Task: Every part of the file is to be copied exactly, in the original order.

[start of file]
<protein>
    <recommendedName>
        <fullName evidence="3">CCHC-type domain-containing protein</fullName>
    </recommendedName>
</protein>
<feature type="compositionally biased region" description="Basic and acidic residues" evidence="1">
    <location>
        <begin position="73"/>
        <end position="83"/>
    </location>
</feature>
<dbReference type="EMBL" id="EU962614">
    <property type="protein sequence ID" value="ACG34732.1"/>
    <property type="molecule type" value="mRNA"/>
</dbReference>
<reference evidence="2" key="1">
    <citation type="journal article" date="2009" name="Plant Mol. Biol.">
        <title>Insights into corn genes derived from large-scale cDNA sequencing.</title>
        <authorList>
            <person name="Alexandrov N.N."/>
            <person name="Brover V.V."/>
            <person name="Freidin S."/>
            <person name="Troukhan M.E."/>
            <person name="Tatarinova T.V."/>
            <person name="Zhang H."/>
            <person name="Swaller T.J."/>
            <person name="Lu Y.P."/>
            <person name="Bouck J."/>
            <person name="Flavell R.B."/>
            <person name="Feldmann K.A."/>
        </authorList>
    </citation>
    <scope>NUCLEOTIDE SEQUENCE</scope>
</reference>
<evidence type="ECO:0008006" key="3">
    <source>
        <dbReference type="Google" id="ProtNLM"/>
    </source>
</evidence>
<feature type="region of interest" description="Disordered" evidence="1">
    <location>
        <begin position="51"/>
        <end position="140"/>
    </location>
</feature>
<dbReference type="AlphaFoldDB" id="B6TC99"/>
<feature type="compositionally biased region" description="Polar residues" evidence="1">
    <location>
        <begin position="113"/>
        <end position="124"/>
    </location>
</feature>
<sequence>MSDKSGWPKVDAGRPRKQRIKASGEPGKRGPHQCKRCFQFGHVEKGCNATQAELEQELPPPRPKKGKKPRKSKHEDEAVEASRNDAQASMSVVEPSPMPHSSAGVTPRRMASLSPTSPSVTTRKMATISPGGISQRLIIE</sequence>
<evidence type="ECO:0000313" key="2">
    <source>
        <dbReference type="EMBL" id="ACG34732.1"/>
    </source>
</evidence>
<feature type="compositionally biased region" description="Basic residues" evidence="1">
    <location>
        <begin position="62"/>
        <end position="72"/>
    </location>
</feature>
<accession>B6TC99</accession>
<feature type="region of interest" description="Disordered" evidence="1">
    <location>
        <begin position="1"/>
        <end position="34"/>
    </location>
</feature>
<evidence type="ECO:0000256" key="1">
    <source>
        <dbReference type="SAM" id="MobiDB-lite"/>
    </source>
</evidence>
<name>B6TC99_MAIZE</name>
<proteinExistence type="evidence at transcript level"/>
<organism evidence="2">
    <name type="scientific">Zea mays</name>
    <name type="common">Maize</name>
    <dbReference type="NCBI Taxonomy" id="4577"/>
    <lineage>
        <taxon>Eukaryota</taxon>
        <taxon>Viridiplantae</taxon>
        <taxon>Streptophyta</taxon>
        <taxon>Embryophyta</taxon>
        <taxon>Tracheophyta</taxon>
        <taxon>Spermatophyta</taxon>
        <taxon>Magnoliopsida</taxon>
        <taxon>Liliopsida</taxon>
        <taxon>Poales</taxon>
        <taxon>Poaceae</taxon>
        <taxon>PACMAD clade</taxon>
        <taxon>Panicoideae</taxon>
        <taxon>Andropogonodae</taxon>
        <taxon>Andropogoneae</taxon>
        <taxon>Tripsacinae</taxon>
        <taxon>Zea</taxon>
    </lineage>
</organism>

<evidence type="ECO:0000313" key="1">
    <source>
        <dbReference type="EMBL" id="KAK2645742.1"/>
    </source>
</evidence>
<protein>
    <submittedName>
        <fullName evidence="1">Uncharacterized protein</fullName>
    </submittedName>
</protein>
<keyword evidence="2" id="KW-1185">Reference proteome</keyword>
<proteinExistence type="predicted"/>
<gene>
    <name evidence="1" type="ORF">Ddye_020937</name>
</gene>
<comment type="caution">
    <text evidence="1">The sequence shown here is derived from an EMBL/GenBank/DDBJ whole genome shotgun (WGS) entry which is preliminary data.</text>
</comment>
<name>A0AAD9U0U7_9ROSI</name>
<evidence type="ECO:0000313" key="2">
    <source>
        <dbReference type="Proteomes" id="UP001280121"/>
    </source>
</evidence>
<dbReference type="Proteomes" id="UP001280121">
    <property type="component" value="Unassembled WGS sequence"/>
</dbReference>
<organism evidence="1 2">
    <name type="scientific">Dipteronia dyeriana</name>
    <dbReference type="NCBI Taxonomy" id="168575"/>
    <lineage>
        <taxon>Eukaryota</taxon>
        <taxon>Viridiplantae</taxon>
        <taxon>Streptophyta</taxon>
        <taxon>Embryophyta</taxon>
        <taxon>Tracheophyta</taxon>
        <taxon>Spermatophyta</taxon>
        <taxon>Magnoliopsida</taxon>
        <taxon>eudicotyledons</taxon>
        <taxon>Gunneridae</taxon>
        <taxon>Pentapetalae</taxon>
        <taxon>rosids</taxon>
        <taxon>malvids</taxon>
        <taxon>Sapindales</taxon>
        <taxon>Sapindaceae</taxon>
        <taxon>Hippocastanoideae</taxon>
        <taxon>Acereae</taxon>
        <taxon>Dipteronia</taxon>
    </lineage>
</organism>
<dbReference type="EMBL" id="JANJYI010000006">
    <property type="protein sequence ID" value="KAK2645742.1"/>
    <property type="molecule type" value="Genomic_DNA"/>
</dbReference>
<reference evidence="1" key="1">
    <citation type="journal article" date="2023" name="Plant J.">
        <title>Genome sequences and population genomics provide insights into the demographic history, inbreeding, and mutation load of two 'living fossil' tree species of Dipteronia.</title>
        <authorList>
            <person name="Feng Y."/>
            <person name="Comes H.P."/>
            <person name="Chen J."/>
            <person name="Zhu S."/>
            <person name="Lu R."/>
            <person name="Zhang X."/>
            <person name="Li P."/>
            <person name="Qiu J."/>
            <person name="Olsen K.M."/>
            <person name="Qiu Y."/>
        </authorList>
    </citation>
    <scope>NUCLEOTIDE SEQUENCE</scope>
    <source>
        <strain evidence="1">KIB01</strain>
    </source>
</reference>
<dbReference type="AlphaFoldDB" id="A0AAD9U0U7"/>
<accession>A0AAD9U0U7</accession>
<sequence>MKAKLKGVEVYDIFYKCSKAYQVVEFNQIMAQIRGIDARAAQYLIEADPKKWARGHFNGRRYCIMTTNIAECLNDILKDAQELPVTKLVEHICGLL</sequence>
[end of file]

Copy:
<protein>
    <recommendedName>
        <fullName evidence="3">CCHC-type domain-containing protein</fullName>
    </recommendedName>
</protein>
<feature type="compositionally biased region" description="Basic and acidic residues" evidence="1">
    <location>
        <begin position="73"/>
        <end position="83"/>
    </location>
</feature>
<dbReference type="EMBL" id="EU962614">
    <property type="protein sequence ID" value="ACG34732.1"/>
    <property type="molecule type" value="mRNA"/>
</dbReference>
<reference evidence="2" key="1">
    <citation type="journal article" date="2009" name="Plant Mol. Biol.">
        <title>Insights into corn genes derived from large-scale cDNA sequencing.</title>
        <authorList>
            <person name="Alexandrov N.N."/>
            <person name="Brover V.V."/>
            <person name="Freidin S."/>
            <person name="Troukhan M.E."/>
            <person name="Tatarinova T.V."/>
            <person name="Zhang H."/>
            <person name="Swaller T.J."/>
            <person name="Lu Y.P."/>
            <person name="Bouck J."/>
            <person name="Flavell R.B."/>
            <person name="Feldmann K.A."/>
        </authorList>
    </citation>
    <scope>NUCLEOTIDE SEQUENCE</scope>
</reference>
<evidence type="ECO:0008006" key="3">
    <source>
        <dbReference type="Google" id="ProtNLM"/>
    </source>
</evidence>
<feature type="region of interest" description="Disordered" evidence="1">
    <location>
        <begin position="51"/>
        <end position="140"/>
    </location>
</feature>
<dbReference type="AlphaFoldDB" id="B6TC99"/>
<feature type="compositionally biased region" description="Polar residues" evidence="1">
    <location>
        <begin position="113"/>
        <end position="124"/>
    </location>
</feature>
<sequence>MSDKSGWPKVDAGRPRKQRIKASGEPGKRGPHQCKRCFQFGHVEKGCNATQAELEQELPPPRPKKGKKPRKSKHEDEAVEASRNDAQASMSVVEPSPMPHSSAGVTPRRMASLSPTSPSVTTRKMATISPGGISQRLIIE</sequence>
<evidence type="ECO:0000313" key="2">
    <source>
        <dbReference type="EMBL" id="ACG34732.1"/>
    </source>
</evidence>
<feature type="compositionally biased region" description="Basic residues" evidence="1">
    <location>
        <begin position="62"/>
        <end position="72"/>
    </location>
</feature>
<accession>B6TC99</accession>
<feature type="region of interest" description="Disordered" evidence="1">
    <location>
        <begin position="1"/>
        <end position="34"/>
    </location>
</feature>
<evidence type="ECO:0000256" key="1">
    <source>
        <dbReference type="SAM" id="MobiDB-lite"/>
    </source>
</evidence>
<name>B6TC99_MAIZE</name>
<proteinExistence type="evidence at transcript level"/>
<organism evidence="2">
    <name type="scientific">Zea mays</name>
    <name type="common">Maize</name>
    <dbReference type="NCBI Taxonomy" id="4577"/>
    <lineage>
        <taxon>Eukaryota</taxon>
        <taxon>Viridiplantae</taxon>
        <taxon>Streptophyta</taxon>
        <taxon>Embryophyta</taxon>
        <taxon>Tracheophyta</taxon>
        <taxon>Spermatophyta</taxon>
        <taxon>Magnoliopsida</taxon>
        <taxon>Liliopsida</taxon>
        <taxon>Poales</taxon>
        <taxon>Poaceae</taxon>
        <taxon>PACMAD clade</taxon>
        <taxon>Panicoideae</taxon>
        <taxon>Andropogonodae</taxon>
        <taxon>Andropogoneae</taxon>
        <taxon>Tripsacinae</taxon>
        <taxon>Zea</taxon>
    </lineage>
</organism>

<evidence type="ECO:0000313" key="1">
    <source>
        <dbReference type="EMBL" id="KAK2645742.1"/>
    </source>
</evidence>
<protein>
    <submittedName>
        <fullName evidence="1">Uncharacterized protein</fullName>
    </submittedName>
</protein>
<keyword evidence="2" id="KW-1185">Reference proteome</keyword>
<proteinExistence type="predicted"/>
<gene>
    <name evidence="1" type="ORF">Ddye_020937</name>
</gene>
<comment type="caution">
    <text evidence="1">The sequence shown here is derived from an EMBL/GenBank/DDBJ whole genome shotgun (WGS) entry which is preliminary data.</text>
</comment>
<name>A0AAD9U0U7_9ROSI</name>
<evidence type="ECO:0000313" key="2">
    <source>
        <dbReference type="Proteomes" id="UP001280121"/>
    </source>
</evidence>
<dbReference type="Proteomes" id="UP001280121">
    <property type="component" value="Unassembled WGS sequence"/>
</dbReference>
<organism evidence="1 2">
    <name type="scientific">Dipteronia dyeriana</name>
    <dbReference type="NCBI Taxonomy" id="168575"/>
    <lineage>
        <taxon>Eukaryota</taxon>
        <taxon>Viridiplantae</taxon>
        <taxon>Streptophyta</taxon>
        <taxon>Embryophyta</taxon>
        <taxon>Tracheophyta</taxon>
        <taxon>Spermatophyta</taxon>
        <taxon>Magnoliopsida</taxon>
        <taxon>eudicotyledons</taxon>
        <taxon>Gunneridae</taxon>
        <taxon>Pentapetalae</taxon>
        <taxon>rosids</taxon>
        <taxon>malvids</taxon>
        <taxon>Sapindales</taxon>
        <taxon>Sapindaceae</taxon>
        <taxon>Hippocastanoideae</taxon>
        <taxon>Acereae</taxon>
        <taxon>Dipteronia</taxon>
    </lineage>
</organism>
<dbReference type="EMBL" id="JANJYI010000006">
    <property type="protein sequence ID" value="KAK2645742.1"/>
    <property type="molecule type" value="Genomic_DNA"/>
</dbReference>
<reference evidence="1" key="1">
    <citation type="journal article" date="2023" name="Plant J.">
        <title>Genome sequences and population genomics provide insights into the demographic history, inbreeding, and mutation load of two 'living fossil' tree species of Dipteronia.</title>
        <authorList>
            <person name="Feng Y."/>
            <person name="Comes H.P."/>
            <person name="Chen J."/>
            <person name="Zhu S."/>
            <person name="Lu R."/>
            <person name="Zhang X."/>
            <person name="Li P."/>
            <person name="Qiu J."/>
            <person name="Olsen K.M."/>
            <person name="Qiu Y."/>
        </authorList>
    </citation>
    <scope>NUCLEOTIDE SEQUENCE</scope>
    <source>
        <strain evidence="1">KIB01</strain>
    </source>
</reference>
<dbReference type="AlphaFoldDB" id="A0AAD9U0U7"/>
<accession>A0AAD9U0U7</accession>
<sequence>MKAKLKGVEVYDIFYKCSKAYQVVEFNQIMAQIRGIDARAAQYLIEADPKKWARGHFNGRRYCIMTTNIAECLNDILKDAQELPVTKLVEHICGLL</sequence>